Leh Meriwether:              "Bobby really likes Carl, and times are tough and I'd save money if we moved in together, it's a serious relationship. I think we're going to take to the next level." You know, you sort of give them a heads up, and if you have a good relationship with the other parent that sort of minimizes the chance that someone's going to pull you back into court.

Todd Orston:                     What else could land us in court? Is that a good segue?

Leh Meriwether:              Yeah, so just not making sure we don't cut into certain time limits we've got. So Hey, when we come back we're going to keep talking about all kinds of family law problems.

Leh Meriwether:              Welcome back everyone. I'm Leh meriwether and with me is Todd Orston. Todd and I are partners at the law firm of Meriwether and Tharp. And you're listening to Meriwether and Tharp radio on the new Talk 1067. If you want to learn more about us, you can always call or visit us online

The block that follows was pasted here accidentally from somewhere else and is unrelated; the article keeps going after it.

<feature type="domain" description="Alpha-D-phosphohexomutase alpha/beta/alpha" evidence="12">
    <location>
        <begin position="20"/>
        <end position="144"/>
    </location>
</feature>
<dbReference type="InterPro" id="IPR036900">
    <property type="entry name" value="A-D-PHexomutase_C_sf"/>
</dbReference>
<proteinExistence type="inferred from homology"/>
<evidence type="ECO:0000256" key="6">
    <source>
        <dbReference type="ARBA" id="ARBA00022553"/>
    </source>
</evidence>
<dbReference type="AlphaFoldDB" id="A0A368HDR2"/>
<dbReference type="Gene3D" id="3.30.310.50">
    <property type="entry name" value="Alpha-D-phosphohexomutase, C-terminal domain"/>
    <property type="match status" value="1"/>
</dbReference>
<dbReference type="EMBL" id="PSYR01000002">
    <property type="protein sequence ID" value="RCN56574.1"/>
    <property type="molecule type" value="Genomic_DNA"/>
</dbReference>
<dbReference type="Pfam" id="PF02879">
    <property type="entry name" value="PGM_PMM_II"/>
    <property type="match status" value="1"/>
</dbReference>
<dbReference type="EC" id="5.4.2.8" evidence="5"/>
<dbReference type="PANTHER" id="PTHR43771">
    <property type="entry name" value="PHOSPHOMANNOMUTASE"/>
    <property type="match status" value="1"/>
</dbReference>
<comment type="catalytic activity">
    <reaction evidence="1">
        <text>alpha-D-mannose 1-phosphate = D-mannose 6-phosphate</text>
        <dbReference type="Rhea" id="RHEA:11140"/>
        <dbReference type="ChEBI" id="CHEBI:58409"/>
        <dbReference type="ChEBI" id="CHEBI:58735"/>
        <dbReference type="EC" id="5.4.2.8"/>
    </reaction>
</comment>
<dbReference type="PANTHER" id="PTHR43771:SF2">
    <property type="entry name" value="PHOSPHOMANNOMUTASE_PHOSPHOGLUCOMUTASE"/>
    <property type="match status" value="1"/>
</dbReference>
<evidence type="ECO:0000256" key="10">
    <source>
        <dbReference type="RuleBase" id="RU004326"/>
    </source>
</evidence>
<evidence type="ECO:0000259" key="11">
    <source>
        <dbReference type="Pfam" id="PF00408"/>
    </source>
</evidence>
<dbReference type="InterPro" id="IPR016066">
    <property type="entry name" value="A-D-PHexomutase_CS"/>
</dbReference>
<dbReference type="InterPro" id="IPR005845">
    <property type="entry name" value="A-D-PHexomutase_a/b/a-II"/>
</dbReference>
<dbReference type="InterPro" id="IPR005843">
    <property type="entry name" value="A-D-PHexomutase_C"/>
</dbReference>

Leh Meriwether:              Now this whole show, we've been just taking all kinds of questions on various subjects relating to family law, even one not related to family law, only so we could learn from that and have an opportunity to teach about things you should do at the end of your divorce. Make sure you've taken care of certain documents that aren't necessarily addressed in the divorce, but that you want to make sure somebody doesn't get the money, doesn't get certain kinds of money like 401ks and everything in the event of your death.

Leh Meriwether:              So-

Todd Orston:                     I don't want to brag, but I think I have the high score. Is this. I didn't know this was a game show, all right.

Leh Meriwether:              According to my records, you're losing by like three points.

Todd Orston:                     Recount.

Leh Meriwether:              All right, so I got another question.

Todd Orston:                     All right.

Leh Meriwether:              My question is, "What can I do to get her back?"

Todd Orston:                     Change you.

Leh Meriwether:              "The father of my child took her and won't give her to me saying he's filing for custody. What can I do?"